Everyone wants to get the best value possible for their money. Whether you are going for a budget vacation or looking to splurge on the ultimate expedition, you want to get the most RV for your money. Let’s take a look at how to maximize your dollars on the amazing Outdoorsy.com marketplace.
#1 Know what you want and when you will go
To get the most value, you have to know what you want. Getting a whole bunch of features you don’t need is going to pad out the price without giving you any extra pleasure. Think about what kind of trip you want to have, what you want to do, and how you want to relax. Will it be warm or cold, dry or humid? Do you want to cook or eat out? These kinds of questions can help inform what sort of RV would be perfect for your adventure. Outdoorsy’s search page has a lot of options to look for RVs that have the amenities and features you want most.
#2 Know when you will go
To see the full cost of a rental, including taxes and service charges, you need to pick the dates you plan to rent. Even if you aren’t 100% sure when you will go, you should guess so that you can see the full price. Taxes and service charges are proportional to the total RV rental price, so picking dates is the only way to see the full cost.
If you are renting an RV during peak season and in a popular location, you can expect to pay a premium price. Even if renters are not raising rates, all the best deals are likely to get booked very quickly. By traveling on the shoulder season, or by renting well in advance, you can often save a fair bit of money on your rental.
#3 Smart Filtering
The two key search options for getting the best value on an RV are the price limits and the star rating. Five-star ratings are your best bet, but you may find some great bargains at four stars without sacrificing core quality. Renting an RV is not a great time to gamble on something with a less than excellent reputation. For the price, you want to start at the low end and work your way up. You can’t sort the RVs by price, but by setting a maximum and filtering based on that, you will see the best bargains first. I recommend starting at around $100 and working your way up.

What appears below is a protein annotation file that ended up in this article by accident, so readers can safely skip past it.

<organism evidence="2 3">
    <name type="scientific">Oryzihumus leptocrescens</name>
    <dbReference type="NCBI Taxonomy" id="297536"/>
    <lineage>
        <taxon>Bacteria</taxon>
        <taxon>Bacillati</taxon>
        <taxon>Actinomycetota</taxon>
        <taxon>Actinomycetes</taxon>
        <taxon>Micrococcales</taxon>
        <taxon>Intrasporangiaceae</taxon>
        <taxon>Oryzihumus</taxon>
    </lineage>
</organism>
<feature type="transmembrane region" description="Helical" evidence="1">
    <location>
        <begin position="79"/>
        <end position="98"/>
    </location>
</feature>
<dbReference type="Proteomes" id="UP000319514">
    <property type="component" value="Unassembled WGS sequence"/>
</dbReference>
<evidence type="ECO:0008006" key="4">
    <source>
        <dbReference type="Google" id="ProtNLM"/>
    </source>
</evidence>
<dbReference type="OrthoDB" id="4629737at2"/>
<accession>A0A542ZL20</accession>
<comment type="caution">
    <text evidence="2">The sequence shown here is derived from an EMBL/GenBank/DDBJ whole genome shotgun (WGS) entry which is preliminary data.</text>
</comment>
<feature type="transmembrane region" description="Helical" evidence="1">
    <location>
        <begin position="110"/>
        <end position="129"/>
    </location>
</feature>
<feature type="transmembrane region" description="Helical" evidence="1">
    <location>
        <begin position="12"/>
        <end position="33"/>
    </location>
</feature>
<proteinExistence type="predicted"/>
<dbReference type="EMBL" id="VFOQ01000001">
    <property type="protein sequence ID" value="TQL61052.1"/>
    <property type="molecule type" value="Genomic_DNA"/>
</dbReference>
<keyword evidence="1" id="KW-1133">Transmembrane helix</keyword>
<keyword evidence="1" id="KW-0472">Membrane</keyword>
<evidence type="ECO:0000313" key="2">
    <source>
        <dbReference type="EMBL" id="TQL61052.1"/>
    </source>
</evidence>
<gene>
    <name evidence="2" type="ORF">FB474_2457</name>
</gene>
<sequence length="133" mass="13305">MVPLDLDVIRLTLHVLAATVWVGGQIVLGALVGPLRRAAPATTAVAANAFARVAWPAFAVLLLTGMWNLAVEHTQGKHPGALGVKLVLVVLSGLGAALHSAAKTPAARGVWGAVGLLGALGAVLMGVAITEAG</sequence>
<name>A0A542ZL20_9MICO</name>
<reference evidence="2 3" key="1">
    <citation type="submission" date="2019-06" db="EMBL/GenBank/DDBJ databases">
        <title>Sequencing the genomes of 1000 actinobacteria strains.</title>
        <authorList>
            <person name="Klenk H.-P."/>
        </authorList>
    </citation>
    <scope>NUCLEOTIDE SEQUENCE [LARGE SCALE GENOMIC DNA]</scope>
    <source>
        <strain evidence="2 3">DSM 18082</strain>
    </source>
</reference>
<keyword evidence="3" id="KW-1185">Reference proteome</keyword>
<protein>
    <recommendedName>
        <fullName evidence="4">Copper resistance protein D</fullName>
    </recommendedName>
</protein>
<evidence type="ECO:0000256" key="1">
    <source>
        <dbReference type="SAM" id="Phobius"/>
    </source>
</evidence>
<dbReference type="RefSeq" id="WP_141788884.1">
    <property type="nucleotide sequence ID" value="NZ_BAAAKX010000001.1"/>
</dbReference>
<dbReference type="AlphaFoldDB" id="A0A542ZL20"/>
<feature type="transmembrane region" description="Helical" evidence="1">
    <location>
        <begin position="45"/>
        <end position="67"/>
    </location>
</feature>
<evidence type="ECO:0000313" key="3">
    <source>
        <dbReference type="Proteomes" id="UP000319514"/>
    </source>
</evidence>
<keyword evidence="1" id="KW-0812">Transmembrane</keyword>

Take a look at what you get, it may be slim pickings, but if there are any stellar values, they will be easy to spot. If you don’t see something to your liking, start increasing your maximum price by $25 per night until you find an RV that seems like just what you are looking for. Bookmark anything that seems like a good candidate so that you can find it again later and do some comparison shopping.
#4 Broaden your search area
It is almost always very convenient to Rent an RV close to home, but it might not always be the most economical choice. The wider you cast your net while searching on Outdoorsy, the more likely you are to find a stellar deal. RVs in big cities and near popular destinations may come at a premium, but a nearby town may have one that is exactly what you want at a better price. Some renters will bring the RV to you, but most require you to pick it up at a fixed location.
#5 Renting near or far
There are two basic strategies for renting an RV. The one that occurs to most folks is to rent an RV near where they live, drive to their destination, and then drive back home. The other is to travel to your destination and then rent an RV while you are there, much like you might do with a rental car. This second strategy can often save you some money depending on the destination. Plane tickets can be quite affordable to some cities, and it will make your overall rental time shorter. Not to mention, it means you need fewer vacation days to enjoy the same time at your destination.